Tuesday, April 28, 2015

Thinking Tactically and Talking Technically

Over the last two years I have had the opportunity to build two amazing Customer Success organizations. Each opportunity brought its own challenges and rewards. SuccessFactors was challenged with a large and diverse customer base, 20+ products of varying degrees of technical complexity and maturity, and an increasingly complicated company structure. At HireVue, the challenges were very different. There, we had a few simple but disruptive products that could be viewed by customers as a “nice to have”, a small customer base where the relationship was often dependent on a single stakeholder, and an internal operating model that was still actively being defined. While the challenges of these two organizations can be viewed as opposite ends of a spectrum, one thing they both had in common was the need to get higher into customer accounts. To effectively drive change, help customers achieve their business results and ensure a productive partnership, Sales and Customer Success need to align with senior C-level leadership.

Customer Success Managers have a unique challenge in getting to and engaging the C-level. As the owner of the customer relationship, it's easy for CSMs to get stuck in the details. They are the individuals ultimately responsible for ensuring customers successfully implement, adopt and use the product to drive their business results, and successful CSMs go deep into the technical details to ensure all the pieces come together. They master the product so they can speak with confidence about features and functionality. They create and maintain detailed issues logs, project governance documents and other articles of good project discipline. These are important details that lead to the success or failure of any given account. Often, the CSM is also the glue that holds the relationship together and it is critical that they have the full and nuanced view of the component parts. But it can also lead to even great CSMs getting stuck at the Project Manager or Director level in the customer’s organization. The level of detail required to drive success is often the level of detail that prevents the CSM from effectively engaging the C-level. Commonly this barrier manifests itself as thinking tactically and talking technically.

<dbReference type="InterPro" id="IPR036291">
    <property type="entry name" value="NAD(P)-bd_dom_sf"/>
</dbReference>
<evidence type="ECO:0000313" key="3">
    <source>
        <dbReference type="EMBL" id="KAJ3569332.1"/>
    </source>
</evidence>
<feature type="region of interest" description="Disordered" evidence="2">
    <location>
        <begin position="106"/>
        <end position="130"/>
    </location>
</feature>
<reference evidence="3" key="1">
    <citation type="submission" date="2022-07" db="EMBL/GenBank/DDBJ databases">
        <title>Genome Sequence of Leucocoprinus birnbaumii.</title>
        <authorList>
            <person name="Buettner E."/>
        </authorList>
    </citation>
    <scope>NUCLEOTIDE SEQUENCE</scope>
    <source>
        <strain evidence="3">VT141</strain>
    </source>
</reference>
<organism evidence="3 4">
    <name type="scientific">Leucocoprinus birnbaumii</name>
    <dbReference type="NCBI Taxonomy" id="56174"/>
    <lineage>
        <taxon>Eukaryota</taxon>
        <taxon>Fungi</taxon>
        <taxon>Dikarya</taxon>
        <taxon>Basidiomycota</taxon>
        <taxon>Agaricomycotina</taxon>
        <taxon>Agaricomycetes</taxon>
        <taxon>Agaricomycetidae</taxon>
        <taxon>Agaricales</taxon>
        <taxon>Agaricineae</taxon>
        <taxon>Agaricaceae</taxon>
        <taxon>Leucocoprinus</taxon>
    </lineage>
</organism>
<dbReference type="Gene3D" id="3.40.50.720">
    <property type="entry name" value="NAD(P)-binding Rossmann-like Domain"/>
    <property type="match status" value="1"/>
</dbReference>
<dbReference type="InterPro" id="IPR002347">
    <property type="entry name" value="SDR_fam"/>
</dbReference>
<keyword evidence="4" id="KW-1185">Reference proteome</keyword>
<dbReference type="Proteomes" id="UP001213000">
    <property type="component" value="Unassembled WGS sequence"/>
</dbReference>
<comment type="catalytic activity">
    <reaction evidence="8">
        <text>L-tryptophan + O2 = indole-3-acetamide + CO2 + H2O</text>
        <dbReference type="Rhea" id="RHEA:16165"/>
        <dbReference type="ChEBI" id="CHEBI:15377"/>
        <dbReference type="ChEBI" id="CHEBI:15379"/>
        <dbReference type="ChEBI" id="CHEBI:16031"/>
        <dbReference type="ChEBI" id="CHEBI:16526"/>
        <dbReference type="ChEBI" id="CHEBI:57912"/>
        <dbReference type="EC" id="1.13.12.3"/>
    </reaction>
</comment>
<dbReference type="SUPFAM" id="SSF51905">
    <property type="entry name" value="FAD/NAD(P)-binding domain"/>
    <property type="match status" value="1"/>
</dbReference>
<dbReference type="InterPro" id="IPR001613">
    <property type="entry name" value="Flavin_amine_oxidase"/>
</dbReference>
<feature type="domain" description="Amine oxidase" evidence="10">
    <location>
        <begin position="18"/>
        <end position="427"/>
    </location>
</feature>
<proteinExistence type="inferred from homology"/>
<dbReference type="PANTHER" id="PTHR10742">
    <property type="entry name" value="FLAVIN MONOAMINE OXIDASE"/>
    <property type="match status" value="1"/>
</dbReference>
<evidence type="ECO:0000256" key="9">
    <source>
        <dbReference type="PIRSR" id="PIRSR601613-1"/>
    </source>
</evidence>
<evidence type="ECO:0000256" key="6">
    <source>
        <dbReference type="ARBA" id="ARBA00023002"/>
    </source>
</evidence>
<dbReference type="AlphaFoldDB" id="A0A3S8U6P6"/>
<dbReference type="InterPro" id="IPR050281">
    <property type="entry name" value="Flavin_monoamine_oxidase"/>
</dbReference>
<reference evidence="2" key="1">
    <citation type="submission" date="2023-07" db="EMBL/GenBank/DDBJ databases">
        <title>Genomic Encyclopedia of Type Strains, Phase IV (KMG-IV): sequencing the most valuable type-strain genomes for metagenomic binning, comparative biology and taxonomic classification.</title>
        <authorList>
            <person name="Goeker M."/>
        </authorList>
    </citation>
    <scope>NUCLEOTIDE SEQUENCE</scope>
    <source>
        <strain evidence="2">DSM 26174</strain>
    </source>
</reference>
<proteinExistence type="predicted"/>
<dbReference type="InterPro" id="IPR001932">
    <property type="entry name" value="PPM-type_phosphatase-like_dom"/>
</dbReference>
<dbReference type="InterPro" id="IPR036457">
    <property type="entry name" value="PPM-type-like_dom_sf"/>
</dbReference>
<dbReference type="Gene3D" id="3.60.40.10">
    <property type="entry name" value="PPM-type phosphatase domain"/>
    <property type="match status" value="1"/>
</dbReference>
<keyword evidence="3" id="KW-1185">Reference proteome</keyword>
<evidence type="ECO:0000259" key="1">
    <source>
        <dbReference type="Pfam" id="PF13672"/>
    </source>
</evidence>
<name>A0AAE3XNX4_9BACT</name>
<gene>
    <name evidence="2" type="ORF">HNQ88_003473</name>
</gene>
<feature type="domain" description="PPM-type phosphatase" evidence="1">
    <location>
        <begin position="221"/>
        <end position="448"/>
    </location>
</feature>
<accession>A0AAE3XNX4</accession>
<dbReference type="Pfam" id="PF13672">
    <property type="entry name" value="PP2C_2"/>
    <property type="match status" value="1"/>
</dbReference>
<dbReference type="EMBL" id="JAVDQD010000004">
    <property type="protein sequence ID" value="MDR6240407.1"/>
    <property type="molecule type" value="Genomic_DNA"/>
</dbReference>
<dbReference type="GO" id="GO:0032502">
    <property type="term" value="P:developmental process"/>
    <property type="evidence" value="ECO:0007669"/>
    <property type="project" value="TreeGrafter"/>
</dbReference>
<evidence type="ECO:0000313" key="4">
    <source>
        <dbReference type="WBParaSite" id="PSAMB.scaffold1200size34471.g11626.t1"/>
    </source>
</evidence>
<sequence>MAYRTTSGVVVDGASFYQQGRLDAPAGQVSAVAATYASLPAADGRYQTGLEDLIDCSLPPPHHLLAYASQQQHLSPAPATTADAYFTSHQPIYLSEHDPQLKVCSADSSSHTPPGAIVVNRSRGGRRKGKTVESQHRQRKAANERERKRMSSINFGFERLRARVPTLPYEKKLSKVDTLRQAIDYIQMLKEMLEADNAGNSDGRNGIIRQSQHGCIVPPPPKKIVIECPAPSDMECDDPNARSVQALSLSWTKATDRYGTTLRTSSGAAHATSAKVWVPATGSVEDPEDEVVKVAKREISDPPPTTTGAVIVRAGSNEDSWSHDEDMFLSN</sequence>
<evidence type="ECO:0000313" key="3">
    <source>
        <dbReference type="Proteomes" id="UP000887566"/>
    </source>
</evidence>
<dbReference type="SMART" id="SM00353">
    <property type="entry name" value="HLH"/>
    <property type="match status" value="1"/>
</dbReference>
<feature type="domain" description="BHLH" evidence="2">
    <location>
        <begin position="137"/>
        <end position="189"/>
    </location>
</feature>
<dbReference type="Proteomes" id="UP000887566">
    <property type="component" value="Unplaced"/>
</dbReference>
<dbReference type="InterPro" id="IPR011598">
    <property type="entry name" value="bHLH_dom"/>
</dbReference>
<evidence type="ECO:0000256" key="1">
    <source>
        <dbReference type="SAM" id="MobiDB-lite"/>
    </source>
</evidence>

To create highly effective teams, Customer Success leaders need to coach their CSMs in finding the right balance between maintaining detailed account discipline and driving strategic executive engagement. It is difficult to do both. But to impact change and lead CSMs to engage strategically with a focus on business results and business outcomes, leaders need to challenge their team to lift their heads up from the details to understand the broader context. Effective CSMs need to be able to articulate how individual decisions will have broader business impacts without getting lost in a feature functionality discussion. They also need to be able to articulate to C-level leaders the status of a project and the key issues that are facing the account without getting bogged down in a detailed project plan or issues log review. Customer Success leaders play a pivotal role here and can reinforce the right balance and behaviors by modeling strategic conversations and business focus while maintaining an eye for detail and execution focus through their one-on-one meetings, individual and team coaching and active mentoring.

The company structure and operating model can also go a long way toward aligning Customer Success with the C-level. At HireVue, one of the first changes I drove was to differentiate Professional Services (implementation, configuration and training) from Customer Success Management (relationship management, account strategy). It is difficult, nearly impossible in my opinion, to have one person turn on the software, train end users, and solve technical problems as well as engage the C-level, drive strategy conversations and manage toward positive business outcomes. Many organizations task CSMs with wearing both hats and are then surprised when Customer Success can’t get or stay aligned at the C-level. By differentiating the technical role of Professional Services from the tactical role of the Customer Success Managers, leaders can align their teams to drive the right type of influence at the right level.

Thinking tactically and talking technically is really only a symptom of the problem. But it also identifies a clear opportunity. The key to a successful Customer Success partnership at the C-level is in the balancing act between fostering strategic interactions with a focus on business results while maintaining visibility to and discipline in managing the account to a successful outcome. 

This balancing act can sometimes be a challenge, and next week I'll discuss specific strategies I've used to coach and mentor my teams toward this goal.